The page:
A reality of freshman English is that many students struggle with organization and clear development of their ideas. We use some scaffolding and acronyms to help students develop strong writing, and reinforce them throughout the year. This helps students to develop more purposeful and thoughtful writing, which provides a strong foundation to build off of throughout the year.
To help students reflect on organization, many teachers ask students to deconstruct or reconstruct writing samples. Simply cut up a model paragraph or work and have students reconstruct it, organize it, and reflect on their choices. My coteacher and I decided to take that to the next level, inspired by use of Google Slides and Google Draw for magnetic activities.
To learn more about these magnetic activities, check out my article on our use of Halloween Magnetic Poetry, inspired by Kasey Bell’s original post here. Eric Curts also explores these strategies in his awesome Build a Snowman with Google Slides and Wintertime Magnetic Poetry with Google Drawings.
Magnetic Puzzle Poetry
We wrote a sample paragraph, modeled on student work. Earlier in the week, they outlined one in class, making the sample more authentic to their writing. Then, using Google Slides and the Nimbus Screenshot Chrome Extension, I cut the paragraph up into its parts, mixed it all up, and asked students to reconstruct it. See the animation below for an example of how it worked or click here to make a copy of the slides for yourself.
Students collaborated to reorganize this paragraph, and you can see the end result on slide 2 above featured at the end of the GIF.
Then, students reflected on Google Classroom. Being able to organize and reorganize the piece was great, but this reflection of their process and understanding was essential. Students were asked to improve one part of this paragraph by rewriting the sentence and explaining why they made this choice.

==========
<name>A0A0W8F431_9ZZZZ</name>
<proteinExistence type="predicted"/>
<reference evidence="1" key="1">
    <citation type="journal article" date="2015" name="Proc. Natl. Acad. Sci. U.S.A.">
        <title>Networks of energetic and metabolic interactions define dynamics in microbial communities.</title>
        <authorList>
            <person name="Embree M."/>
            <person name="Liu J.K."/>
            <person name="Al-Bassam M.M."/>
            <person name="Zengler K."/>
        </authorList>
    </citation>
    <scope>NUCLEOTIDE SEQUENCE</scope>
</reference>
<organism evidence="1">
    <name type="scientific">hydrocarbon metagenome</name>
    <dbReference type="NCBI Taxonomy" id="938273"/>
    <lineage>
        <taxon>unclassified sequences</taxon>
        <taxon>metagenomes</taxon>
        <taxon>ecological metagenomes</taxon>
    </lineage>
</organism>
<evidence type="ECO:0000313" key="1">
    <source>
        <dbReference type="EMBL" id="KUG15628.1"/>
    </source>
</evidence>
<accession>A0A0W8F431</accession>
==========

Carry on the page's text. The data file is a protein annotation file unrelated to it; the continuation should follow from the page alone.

Magnetic How To
Adapting the magnetic activity to your own class is easy with Google Slides or Draw and any screenshot tool. Instead of creating screenshot images, you can also insert different text boxes to the slides, too. I chose the images so students couldn’t edit the text.
To create a background, like my grid, right click on a slide and change the background to an image. I created the grid right in Slides and downloaded it as a .jpg. Then, I uploaded the image and set it as my slide background.
After screenshotting the parts of the paragraph and labels, I simply moved them to the left and right of the slide and mixed up the order. Then, on Classroom, I assigned the file by making a copy for each student. In the end, students can turn in the work and can also download their work from Slides or Draw as an image to share.
Magnetic activities like these are great for fun and creative tasks like magnetic poetry and to work on organization skills. Right now, my students need the structure that this activity provides, giving us a nice starting point for more sophisticated writing and new choices in the future. I also like the idea of students being able to download their work and share it on social media, like we did with our Halloween Magnetic Poetry.
How have you used Google Slides or Draw in your classroom? Share your lessons or activities in the comments or on Twitter @MrSchoenbart.
cross posted at www.aschoenbart.com
Adam Schoenbart is a high school English teacher, Google Education Trainer, and EdD candidate in Educational Leadership. He teaches grades 10-12 in a 1:1 Chromebook classroom at Ossining High School in Westchester County, NY and received the 2014 LHRIC Teacher Pioneer Award for innovative uses of technology that change teaching and learning. Read more at The SchoenBlog and connect on Twitter @MrSchoenbart.